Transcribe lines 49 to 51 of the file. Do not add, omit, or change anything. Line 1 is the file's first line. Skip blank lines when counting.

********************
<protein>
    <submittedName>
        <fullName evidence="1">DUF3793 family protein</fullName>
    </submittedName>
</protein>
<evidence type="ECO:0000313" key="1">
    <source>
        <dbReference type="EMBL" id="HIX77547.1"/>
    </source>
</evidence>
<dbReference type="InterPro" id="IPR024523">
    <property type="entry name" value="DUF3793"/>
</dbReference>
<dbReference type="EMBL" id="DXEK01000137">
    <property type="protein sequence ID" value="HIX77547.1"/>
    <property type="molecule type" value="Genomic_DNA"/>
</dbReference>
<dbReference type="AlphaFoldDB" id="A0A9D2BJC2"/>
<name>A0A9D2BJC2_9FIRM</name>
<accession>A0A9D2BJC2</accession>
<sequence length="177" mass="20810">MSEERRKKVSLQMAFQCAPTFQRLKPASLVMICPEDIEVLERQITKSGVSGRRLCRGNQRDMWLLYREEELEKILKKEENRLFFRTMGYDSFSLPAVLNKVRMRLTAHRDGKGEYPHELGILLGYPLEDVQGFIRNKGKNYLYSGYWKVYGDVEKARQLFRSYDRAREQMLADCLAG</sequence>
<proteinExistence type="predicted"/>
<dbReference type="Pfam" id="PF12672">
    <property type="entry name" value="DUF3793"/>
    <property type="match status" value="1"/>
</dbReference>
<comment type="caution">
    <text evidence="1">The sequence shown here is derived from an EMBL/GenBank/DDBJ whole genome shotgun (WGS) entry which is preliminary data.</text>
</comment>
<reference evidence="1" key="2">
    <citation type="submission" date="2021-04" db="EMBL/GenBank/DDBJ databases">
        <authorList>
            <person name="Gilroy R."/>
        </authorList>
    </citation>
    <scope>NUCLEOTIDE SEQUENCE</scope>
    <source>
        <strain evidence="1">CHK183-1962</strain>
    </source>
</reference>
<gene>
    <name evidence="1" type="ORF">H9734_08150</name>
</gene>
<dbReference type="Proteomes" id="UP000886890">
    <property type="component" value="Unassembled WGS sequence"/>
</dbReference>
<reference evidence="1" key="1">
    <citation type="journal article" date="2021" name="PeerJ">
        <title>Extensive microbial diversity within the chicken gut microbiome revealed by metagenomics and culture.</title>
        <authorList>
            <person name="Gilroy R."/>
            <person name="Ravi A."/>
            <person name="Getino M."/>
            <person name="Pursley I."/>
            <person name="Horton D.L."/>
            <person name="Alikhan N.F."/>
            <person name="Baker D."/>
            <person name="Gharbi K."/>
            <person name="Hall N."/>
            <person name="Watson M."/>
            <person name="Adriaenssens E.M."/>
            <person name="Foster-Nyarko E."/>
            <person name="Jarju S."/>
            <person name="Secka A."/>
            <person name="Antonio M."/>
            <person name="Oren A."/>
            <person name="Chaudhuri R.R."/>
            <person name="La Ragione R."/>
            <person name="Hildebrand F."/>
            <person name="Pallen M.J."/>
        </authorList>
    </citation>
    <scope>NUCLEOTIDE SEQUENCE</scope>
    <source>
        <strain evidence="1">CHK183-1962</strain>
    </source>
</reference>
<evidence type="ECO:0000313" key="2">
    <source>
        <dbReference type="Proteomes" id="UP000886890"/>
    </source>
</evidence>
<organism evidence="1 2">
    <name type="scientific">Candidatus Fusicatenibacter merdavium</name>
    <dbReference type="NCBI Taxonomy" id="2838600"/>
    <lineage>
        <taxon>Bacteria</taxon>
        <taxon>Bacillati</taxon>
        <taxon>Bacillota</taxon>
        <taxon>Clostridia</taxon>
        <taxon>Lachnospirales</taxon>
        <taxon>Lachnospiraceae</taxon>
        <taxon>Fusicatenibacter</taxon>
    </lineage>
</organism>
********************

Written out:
        <title>Extensive microbial diversity within the chicken gut microbiome revealed by metagenomics and culture.</title>
        <authorList>
            <person name="Gilroy R."/>